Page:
0.4.1 • Public • Published


There are already node "wrappers" that handle watching for file changes and restarting your application (such as node-supervisor), as well as reloading on crash, but I wasn't fond of having that. Piping adds "hot reloading" functionality to node, watching all your project files and reloading when anything changes, without requiring a "wrapper" binary.

Piping uses the currently unstable "cluster" API to spawn your application in a thread and then kill/reload it when necessary. Because of this, piping should be considered unstable and should not be used in production (why would you ever need live code reloading in production anyway). Currently, at least on windows, the cluster API seems stable enough for development.

Also check out piping-browser which does a similar job for the browser using browserify


npm install piping2


Piping is not a binary, so you can continue using your current workflow for running your application ("wooo!"). Basic usage is as follows:

if (require("piping2")()) {
  // application logic here
  express = require("express");
  app = express();

This if condition is necessary because your file will be invoked twice, but should only actually do anything the second time, when it is spawned as a separate node process, supervised by piping. Piping returns true when its good to go.

the function returned by piping also accepts an options object. The following options are supported:

  • main (path): The path to the "top" file of your application. Defaults to require.main.filename, which should be sufficient provided you launch your application via "node yourapp.js". Other launch methods may require this to be set manually. If your app doesn't reload/reloads when it shouldn't, try changing this.
  • hook (true/false): Whether to hook into node's "require" function and only watch required files. Defaults to false, which means piping will watch all the files in the folder in which main resides. The require hook can only detect files required after invoking this module!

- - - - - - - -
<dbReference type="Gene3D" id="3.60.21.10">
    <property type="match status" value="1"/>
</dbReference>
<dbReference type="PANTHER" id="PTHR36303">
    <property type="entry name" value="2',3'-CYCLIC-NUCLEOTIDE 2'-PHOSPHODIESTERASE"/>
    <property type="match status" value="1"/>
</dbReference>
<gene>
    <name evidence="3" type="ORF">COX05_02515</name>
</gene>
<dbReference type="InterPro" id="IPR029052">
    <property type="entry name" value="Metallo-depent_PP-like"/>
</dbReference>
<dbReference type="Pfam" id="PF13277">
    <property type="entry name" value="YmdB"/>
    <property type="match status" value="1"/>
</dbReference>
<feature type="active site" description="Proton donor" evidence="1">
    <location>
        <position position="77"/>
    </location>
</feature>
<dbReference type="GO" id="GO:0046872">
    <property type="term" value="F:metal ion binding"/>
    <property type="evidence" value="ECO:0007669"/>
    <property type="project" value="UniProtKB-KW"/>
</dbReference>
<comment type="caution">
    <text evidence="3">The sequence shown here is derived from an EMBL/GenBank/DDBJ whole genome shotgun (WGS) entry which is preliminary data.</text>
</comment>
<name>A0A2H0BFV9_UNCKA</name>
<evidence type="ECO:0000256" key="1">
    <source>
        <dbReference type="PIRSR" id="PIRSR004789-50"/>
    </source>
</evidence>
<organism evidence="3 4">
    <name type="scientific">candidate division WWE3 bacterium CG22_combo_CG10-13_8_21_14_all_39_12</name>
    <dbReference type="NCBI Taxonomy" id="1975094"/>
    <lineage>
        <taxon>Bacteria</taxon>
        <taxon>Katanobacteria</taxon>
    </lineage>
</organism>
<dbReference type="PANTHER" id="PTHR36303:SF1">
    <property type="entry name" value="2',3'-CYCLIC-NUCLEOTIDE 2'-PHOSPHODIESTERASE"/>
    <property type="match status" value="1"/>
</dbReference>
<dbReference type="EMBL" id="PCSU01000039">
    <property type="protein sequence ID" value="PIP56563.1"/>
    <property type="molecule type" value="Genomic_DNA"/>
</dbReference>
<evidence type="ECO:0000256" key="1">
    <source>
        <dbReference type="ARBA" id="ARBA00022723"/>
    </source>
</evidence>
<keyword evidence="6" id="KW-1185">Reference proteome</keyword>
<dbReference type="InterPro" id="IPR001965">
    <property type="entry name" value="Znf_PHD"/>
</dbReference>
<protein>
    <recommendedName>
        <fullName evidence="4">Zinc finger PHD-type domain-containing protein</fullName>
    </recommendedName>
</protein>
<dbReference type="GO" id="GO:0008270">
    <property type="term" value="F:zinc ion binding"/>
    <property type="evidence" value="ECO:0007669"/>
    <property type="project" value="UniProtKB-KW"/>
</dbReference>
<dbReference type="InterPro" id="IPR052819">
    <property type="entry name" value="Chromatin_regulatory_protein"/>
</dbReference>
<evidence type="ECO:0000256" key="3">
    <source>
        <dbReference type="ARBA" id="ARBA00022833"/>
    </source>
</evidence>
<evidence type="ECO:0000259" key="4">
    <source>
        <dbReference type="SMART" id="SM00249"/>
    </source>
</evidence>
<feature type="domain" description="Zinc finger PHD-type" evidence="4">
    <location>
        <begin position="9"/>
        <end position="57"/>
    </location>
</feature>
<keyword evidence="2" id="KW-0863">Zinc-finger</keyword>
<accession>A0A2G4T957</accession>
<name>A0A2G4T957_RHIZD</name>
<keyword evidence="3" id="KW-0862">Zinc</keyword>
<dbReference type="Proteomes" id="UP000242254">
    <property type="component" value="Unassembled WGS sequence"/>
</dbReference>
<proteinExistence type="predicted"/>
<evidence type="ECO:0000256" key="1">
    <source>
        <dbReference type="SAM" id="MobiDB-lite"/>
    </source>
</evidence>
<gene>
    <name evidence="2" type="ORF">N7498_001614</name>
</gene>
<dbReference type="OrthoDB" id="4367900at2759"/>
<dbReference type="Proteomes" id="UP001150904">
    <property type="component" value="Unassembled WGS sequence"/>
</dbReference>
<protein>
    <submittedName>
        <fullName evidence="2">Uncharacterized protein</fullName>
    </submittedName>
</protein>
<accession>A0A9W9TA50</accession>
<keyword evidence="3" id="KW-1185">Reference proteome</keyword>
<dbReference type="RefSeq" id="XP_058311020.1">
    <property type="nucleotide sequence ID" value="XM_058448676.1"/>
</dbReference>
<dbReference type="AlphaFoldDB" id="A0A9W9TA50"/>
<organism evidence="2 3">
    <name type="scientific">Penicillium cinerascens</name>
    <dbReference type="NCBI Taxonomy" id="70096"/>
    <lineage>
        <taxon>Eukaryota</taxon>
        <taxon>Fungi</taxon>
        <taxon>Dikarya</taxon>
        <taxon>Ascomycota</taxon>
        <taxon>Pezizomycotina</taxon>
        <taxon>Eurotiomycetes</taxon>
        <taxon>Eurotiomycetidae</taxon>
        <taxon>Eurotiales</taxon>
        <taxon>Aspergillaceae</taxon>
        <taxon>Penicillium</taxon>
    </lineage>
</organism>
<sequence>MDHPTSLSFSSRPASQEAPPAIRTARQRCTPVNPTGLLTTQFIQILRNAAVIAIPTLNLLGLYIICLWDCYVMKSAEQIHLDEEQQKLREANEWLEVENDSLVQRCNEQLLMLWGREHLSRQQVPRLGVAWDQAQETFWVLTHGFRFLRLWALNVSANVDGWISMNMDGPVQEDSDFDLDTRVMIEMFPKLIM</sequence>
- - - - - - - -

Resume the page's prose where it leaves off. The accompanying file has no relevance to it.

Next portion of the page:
• includeModules (true/false): Whether to include required files than reside in node_modules folders. Defaults to false. Only has an effect when hook is true. For ignoring node_modules when hook is false, please use ignore.
  • ignore (regex): Files/paths matching this regex will not be watched. Defaults to /(\/\.|~$)/
  • languages (array): Array of module names that will be required before your main is invoked. Ex:['babel-core/register', 'babel-polyfill'].
  • usePolling (true/false) : From chokidar. Default false. Whether to use fs.watchFile (backed by polling), or fs.watch. It is typically necessary to set this to true to successfully watch files over a network.
  • interval (true/false) : From chokidar. Polling specific. Interval of file system polling (default 100).
  • binaryInterval (true/false) : From chokidar. Polling specific. Interval of file system polling for binary files.
  • respawnOnExit (true/false) : Default true. Whether the application should respawn after exiting. If you experience problems with infinite loops, try setting this to false.


    main: "./app/server.js",
    hook: false,
    languages: ['babel-core/register', 'babel-polyfill']

Piping can also be used just by passing a string. In this case, the string is taken to be the "main" option:

if (require("piping2")("./app/server.js")){
  // app logic

One negative of all the examples above is the extra indent added to your code. To avoid this, you can choose to return when piping is false:

if (!require("piping2")()) { return; }
// application logic here



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npm i piping2

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